The news trickling out of Zimbabwe is shocking, but hardly surprising. Over the past week, thousands have taken to the streets to protest rising fuel prices, astronomical inflation and a government seemingly unwilling or unable to fix the economy of one of Africa’s poorest countries.
Making matters worse, Zimbabwean President Emmerson Mnangagwa blocked social media as the protest intensified. In the resulting blackout, hundreds have been arrested and further unknown numbers injured and killed.
Speaking with the government-controlled Sunday Mail newspaper this week, a spokesman for the President vowed that government action thus far was a “foretaste of things to come.”
The wave of violence comes on the heels of a massive fuel-price hike and resulting national strike. Zimbabwe’s economy has taken a recent turn for the worse as the government has in essence run out of money. Inflation is at levels – roughly 40% – not seen since the government was forced to abandon its own currency in favor of the US dollar 10 years ago.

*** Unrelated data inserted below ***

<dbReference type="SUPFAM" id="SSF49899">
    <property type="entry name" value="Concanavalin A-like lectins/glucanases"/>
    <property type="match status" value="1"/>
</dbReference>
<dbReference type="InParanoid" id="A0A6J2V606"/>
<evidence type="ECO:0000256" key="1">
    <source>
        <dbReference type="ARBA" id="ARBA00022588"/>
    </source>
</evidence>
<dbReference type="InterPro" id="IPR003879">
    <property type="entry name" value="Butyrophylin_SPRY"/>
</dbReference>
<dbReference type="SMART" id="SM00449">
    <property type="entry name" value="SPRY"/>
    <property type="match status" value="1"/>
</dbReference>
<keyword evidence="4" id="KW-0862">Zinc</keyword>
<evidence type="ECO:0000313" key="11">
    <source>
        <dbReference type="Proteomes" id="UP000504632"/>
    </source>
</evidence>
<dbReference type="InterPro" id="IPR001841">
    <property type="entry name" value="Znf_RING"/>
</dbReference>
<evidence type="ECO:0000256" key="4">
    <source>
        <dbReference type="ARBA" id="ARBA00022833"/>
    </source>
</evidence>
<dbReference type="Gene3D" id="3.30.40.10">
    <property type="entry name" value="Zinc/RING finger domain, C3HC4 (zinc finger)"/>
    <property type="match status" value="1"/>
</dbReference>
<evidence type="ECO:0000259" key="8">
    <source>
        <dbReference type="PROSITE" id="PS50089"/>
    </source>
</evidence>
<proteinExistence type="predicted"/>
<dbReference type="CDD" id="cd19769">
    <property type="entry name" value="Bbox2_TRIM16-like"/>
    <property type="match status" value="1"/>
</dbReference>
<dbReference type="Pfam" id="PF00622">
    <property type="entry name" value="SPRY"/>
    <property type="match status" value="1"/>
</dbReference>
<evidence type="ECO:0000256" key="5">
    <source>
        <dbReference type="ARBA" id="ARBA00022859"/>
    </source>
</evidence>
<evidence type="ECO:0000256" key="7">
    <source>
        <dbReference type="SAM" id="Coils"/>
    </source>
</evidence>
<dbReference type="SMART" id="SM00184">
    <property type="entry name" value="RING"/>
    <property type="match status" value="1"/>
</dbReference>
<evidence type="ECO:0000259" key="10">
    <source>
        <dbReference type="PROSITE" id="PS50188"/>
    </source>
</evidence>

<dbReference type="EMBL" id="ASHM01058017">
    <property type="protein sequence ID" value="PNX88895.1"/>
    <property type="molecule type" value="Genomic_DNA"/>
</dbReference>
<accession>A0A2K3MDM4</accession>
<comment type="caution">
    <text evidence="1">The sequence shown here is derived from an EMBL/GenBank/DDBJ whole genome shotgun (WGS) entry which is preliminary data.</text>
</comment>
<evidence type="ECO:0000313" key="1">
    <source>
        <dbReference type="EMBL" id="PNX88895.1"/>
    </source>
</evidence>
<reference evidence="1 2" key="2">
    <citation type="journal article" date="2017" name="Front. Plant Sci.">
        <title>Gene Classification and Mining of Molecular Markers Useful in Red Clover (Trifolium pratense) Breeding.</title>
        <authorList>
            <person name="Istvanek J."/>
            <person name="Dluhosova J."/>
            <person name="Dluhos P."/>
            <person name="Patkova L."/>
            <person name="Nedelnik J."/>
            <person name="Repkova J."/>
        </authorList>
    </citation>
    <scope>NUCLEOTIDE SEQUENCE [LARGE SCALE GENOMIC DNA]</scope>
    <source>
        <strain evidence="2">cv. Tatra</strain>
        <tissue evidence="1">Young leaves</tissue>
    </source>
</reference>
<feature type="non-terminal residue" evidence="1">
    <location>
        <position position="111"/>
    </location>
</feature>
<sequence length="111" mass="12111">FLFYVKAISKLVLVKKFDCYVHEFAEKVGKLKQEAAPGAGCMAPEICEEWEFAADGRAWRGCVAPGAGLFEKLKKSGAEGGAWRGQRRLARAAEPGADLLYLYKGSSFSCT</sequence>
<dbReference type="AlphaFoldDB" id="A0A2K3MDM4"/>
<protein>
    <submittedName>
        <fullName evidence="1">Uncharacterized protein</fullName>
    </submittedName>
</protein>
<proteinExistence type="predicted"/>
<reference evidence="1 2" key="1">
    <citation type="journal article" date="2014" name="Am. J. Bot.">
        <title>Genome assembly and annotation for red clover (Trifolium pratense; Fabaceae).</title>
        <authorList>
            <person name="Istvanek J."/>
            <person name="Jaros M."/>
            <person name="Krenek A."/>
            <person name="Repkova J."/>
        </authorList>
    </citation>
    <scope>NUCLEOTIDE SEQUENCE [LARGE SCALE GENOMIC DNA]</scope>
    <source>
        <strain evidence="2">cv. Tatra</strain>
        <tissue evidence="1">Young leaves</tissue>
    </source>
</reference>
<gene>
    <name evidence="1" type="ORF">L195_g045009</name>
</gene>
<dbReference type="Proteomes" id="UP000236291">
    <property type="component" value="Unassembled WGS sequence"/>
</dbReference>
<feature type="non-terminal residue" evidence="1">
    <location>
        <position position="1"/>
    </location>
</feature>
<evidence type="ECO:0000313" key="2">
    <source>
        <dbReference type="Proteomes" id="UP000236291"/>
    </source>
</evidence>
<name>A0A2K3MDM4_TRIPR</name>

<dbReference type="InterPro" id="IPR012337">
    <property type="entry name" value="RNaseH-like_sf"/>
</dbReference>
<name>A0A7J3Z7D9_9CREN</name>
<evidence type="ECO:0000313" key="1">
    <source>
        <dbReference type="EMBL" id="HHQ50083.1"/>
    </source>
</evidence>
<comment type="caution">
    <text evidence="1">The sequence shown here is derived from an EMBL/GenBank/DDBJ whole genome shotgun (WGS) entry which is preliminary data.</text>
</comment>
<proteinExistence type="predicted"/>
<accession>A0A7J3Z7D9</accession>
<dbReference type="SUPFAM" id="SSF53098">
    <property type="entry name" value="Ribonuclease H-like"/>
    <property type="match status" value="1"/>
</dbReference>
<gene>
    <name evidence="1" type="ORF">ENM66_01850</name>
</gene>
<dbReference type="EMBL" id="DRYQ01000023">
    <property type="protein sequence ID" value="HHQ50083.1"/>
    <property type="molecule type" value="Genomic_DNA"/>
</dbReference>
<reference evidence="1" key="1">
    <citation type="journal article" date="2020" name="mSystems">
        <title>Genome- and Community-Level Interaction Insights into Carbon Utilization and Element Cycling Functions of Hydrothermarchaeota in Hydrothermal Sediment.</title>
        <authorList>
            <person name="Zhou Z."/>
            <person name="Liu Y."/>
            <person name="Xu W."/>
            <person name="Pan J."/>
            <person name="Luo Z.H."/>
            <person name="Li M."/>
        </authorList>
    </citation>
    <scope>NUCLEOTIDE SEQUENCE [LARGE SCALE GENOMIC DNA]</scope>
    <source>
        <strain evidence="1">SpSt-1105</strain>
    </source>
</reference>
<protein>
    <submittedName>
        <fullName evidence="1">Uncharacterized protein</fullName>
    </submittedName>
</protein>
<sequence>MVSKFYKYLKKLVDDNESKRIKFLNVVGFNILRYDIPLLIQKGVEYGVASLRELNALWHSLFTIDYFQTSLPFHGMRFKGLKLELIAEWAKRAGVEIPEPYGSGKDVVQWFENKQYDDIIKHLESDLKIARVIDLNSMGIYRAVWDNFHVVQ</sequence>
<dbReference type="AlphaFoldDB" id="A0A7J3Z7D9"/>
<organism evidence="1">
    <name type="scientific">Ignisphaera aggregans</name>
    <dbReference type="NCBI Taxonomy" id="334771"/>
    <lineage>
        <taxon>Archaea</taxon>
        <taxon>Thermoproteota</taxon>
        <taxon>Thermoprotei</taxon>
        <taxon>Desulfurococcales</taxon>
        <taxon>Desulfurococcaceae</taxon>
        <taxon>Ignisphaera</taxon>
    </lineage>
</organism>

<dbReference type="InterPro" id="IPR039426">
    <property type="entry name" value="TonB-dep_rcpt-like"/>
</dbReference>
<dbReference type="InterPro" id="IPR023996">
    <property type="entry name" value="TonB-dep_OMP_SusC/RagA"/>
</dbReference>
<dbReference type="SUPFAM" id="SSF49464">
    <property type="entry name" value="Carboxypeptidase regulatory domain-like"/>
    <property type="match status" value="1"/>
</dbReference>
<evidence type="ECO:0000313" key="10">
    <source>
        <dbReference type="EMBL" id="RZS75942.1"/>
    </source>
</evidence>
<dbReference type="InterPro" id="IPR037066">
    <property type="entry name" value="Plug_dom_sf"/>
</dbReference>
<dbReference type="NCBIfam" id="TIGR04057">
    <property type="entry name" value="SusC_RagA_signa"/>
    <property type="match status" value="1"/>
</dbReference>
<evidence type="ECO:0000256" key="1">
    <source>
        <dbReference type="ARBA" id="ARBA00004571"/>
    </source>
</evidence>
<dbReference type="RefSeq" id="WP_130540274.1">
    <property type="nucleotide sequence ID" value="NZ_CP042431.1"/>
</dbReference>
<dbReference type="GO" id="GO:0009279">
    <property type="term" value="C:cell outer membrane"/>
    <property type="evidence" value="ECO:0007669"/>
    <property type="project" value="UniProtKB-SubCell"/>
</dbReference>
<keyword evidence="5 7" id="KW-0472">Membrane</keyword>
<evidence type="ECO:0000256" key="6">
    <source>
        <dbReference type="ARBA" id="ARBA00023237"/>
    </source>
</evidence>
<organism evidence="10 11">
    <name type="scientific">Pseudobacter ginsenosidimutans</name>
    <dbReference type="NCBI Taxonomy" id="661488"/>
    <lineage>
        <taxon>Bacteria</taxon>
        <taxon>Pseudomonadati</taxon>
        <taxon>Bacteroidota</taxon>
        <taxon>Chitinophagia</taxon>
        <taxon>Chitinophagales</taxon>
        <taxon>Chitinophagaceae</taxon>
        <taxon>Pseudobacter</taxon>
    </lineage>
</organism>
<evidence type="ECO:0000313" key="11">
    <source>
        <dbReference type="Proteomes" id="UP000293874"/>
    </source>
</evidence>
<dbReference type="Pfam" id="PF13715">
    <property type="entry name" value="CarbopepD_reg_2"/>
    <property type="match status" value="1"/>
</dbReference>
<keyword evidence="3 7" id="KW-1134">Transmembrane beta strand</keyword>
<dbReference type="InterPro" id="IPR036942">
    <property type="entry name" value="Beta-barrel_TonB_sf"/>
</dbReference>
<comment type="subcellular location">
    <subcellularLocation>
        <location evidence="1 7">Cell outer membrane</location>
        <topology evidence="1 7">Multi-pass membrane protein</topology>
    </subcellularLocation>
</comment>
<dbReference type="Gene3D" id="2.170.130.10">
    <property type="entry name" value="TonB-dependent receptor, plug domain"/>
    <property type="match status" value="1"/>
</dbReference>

While the government has blamed “terrorists” and members of the opposition Movement for Democratic Change for the violence, few see any constructive way out. Indeed, a review of the European and American press on the crisis paints a similar picture. They have generally bemoaned the violence but have done little to place the events in a larger picture of African economic health and possible openings for change.
Perhaps this is due to fatigue over yet another failure story coming from one of Africa’s poorest nations. If we compare the coverage of the Internet blockage with the stories out of Egypt in 2011 when then-President Hosni Mubarak cut off the Web in the last days of his rule, the difference is stark.
The world was aghast at Mubarak’s audacity in taking his country offline. In Zimbabwe, however, those reports that exist at all are confined to the bottom of the world section of major media outlets.
There are, however, a couple of places that have kept a keen eye on events in Southern Africa: Beijing and Moscow. Both China and Russia have moved aggressively to court the new Mnangagwa administration. With the promise of desperately needed capital, they have found an eager partner in Zimbabwe’s new leader.
Before reviewing each country’s strategic aims in deepening relations with Mnangagwa, it is useful to consider the state of international involvement in Africa more broadly.
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